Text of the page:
The seed capsules are bright green but become yellowish or greenish-orange at maturity, making the plant easily noticed when growing among crops (5). Seeds are compressed, ovoid and dark reddish brown to black, and are 1.5 to 2 mm long and obovate to ovate in shape (12,16, 28, 31, 34). The flattened surface of the seeds has 5 or 6 loop-like lines, which start at the basal scar or notch and run concentrically around a central groove. No mucilage develops on these seeds when soaked in water (5). When growing in unfavorable conditions, the stem remains unbranched and may reach only 1.0 cm in height; in fertile soil and with little competition, many flowering lateral branches are produced from buds at basal nodes, and stems may grow to a height of 80 cm. During the summer plants are distinguishable by differences in leaf shape. The leaves of the late-flowering plants have longer petioles and deeper serrations than those of the early-flowering strain (1 ).
Field pennycress may produce from 1600 to 15 000 seeds that shatter readily. The older the seedling at the onset of winter, the greater the number of seed pods produced the following year (25). A field heavily infested with field pennycress may yield as much as 1345 kg/ha of pure seeds, exactly the weight of 20 bu of wheat (2). Seeds mature and many scatter before and during harvest. Dispersal is chiefly by wind, but Helgelson (19) found that 90% of field pennycress seeds would float for 24 h on still water. Dry-stored seeds lose their viability completely within 2 yr, whereas seeds from the same sample were alive after 10 yr burial in the soil (24); indeed, even after 20 yr burial some seeds are still capable of germination (8). However, the dormancy of most field pennycress seeds in cultivated land does not survive for more than 6 yr (4). This persistent viability of field pennycress seeds in the soil, their capacity to germinate when brought to the surface by cultivation, and the very large reservoir of dormant seeds present in the soil of a heavily infested area are all factors that contribute significantly to the persistence of this troublesome weed (2).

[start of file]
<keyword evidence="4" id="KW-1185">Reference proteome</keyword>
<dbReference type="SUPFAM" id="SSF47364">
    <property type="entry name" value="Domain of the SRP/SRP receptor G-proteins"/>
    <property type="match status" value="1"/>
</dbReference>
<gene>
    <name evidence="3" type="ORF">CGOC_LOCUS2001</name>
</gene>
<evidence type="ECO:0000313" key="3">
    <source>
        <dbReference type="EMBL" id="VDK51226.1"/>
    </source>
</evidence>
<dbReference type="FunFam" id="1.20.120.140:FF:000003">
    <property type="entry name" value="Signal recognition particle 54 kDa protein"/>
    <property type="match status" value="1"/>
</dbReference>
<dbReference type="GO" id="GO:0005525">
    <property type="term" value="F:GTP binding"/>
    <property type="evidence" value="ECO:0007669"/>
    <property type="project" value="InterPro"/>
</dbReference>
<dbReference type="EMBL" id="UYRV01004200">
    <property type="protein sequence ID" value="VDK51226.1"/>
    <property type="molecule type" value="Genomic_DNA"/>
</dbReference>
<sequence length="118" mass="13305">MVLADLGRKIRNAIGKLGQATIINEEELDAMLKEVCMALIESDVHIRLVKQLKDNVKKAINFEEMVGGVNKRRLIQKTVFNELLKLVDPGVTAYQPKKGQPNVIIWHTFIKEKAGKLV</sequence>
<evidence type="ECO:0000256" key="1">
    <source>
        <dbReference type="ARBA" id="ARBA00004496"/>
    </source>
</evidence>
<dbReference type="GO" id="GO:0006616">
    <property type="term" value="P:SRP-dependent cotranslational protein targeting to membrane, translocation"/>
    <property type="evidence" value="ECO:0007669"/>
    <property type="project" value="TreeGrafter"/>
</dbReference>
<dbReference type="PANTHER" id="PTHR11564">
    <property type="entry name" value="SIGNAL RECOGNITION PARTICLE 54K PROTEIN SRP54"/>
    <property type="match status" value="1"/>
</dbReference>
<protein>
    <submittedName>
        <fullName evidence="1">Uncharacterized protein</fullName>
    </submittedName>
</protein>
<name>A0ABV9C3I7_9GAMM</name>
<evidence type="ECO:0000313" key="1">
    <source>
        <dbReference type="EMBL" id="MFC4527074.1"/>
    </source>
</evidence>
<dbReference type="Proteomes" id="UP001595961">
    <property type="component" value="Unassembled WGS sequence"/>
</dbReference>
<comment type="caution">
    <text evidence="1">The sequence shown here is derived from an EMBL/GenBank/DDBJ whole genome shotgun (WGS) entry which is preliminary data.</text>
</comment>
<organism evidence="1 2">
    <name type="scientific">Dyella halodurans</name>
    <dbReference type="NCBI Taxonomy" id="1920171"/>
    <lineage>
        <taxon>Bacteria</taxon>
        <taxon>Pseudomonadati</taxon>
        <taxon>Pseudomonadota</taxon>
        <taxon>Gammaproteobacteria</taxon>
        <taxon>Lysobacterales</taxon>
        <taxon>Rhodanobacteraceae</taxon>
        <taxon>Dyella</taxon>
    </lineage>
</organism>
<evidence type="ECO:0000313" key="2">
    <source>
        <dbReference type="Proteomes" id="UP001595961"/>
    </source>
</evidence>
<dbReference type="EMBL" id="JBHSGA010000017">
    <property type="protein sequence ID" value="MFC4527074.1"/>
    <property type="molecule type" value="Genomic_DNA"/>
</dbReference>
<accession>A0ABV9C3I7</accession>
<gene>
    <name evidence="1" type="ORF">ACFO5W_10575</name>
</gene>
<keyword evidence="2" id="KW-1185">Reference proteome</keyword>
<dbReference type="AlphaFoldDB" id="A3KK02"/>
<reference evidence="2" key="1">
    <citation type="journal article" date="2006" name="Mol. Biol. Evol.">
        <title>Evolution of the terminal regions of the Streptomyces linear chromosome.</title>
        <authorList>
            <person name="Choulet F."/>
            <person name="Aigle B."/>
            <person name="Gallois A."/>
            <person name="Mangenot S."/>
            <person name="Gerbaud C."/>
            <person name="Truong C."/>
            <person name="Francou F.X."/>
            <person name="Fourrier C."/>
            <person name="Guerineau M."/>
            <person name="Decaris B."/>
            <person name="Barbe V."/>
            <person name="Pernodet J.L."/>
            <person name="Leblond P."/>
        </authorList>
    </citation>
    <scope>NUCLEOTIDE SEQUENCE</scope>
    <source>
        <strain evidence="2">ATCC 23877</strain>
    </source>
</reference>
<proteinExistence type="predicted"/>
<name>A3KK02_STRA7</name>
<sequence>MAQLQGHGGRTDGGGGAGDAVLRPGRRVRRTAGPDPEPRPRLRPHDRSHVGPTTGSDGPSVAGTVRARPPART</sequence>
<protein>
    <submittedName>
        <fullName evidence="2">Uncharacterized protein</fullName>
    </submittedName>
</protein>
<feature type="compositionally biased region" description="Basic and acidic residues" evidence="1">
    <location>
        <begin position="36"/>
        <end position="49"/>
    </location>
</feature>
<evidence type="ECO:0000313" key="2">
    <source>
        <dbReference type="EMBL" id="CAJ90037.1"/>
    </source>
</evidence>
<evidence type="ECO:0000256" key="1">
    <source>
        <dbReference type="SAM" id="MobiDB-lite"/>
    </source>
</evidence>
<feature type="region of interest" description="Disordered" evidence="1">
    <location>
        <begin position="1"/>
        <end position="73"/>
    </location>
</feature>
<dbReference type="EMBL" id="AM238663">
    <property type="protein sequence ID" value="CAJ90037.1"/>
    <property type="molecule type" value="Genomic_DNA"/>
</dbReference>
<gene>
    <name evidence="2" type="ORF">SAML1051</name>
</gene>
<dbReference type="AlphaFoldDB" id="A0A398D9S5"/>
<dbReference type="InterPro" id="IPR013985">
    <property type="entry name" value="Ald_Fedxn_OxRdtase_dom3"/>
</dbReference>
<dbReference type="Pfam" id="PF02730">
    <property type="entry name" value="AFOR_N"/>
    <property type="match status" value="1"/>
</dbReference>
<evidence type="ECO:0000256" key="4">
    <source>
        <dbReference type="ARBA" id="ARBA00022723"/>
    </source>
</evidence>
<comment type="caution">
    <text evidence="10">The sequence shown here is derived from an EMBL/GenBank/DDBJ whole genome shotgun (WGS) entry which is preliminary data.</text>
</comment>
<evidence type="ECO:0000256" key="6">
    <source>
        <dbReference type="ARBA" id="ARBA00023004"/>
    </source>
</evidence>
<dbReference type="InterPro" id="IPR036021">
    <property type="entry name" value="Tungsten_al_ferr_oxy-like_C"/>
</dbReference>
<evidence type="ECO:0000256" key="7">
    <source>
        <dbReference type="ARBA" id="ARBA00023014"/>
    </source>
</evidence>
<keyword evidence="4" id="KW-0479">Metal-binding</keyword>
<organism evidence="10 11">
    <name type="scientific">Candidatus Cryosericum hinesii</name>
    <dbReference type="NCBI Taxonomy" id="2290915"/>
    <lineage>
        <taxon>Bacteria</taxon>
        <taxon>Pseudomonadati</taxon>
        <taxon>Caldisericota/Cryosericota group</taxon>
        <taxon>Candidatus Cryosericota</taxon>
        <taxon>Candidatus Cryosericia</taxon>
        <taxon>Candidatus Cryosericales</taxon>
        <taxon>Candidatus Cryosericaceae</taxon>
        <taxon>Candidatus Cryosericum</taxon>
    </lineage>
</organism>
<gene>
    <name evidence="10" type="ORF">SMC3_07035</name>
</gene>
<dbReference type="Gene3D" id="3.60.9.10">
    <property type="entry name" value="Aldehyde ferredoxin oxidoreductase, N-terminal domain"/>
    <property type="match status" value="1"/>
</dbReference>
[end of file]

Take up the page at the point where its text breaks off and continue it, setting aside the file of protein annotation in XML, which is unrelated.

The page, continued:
Field pennycress occurs throughout the U.S. (35) and in all provinces of Canada, being particularly abundant on the heavier soils in the Prairie Provinces (12). It is often plentiful in areas where winter wheat (Triticum aestivum L.) is grown (2). It grows in mostareas of the British Isles, except in the outer Hebrides and the Shetland Islands, and is also found in Europe to 79° N, northern Africa, western Asia, Siberia, and Japan (6). It occurs on wasteland and in other disturbed areas in west Greenland where it appeared to have become established in a few locations as far north as Spitsbergen. The species also occurs at several locations in Alaska (32). Since the distribution of field pennycress is remarkably widespread, it is apparent that it is adapted to a profusion :)f environmental conditions, especially on the North American continent where climatic factors have not significantly curtailed its spread. It is adapted to both dry and wet habitats-from exposed knolls to moist valleys, from ;ea-level (2) to an altitude of 3300 m in Colorado (18).
Field pennycress occupies grain fields, clover (Trifolium spp.), and other hay fields, grasslands, gardens, roadsides, and waste places. It was frequently introduced into he eastern U.S. with western feed (13, 28). It occurs as isolated plants, in small patches, or in pure stands. While i pioneer of disturbed soil, it still readily invades cultivated land (2).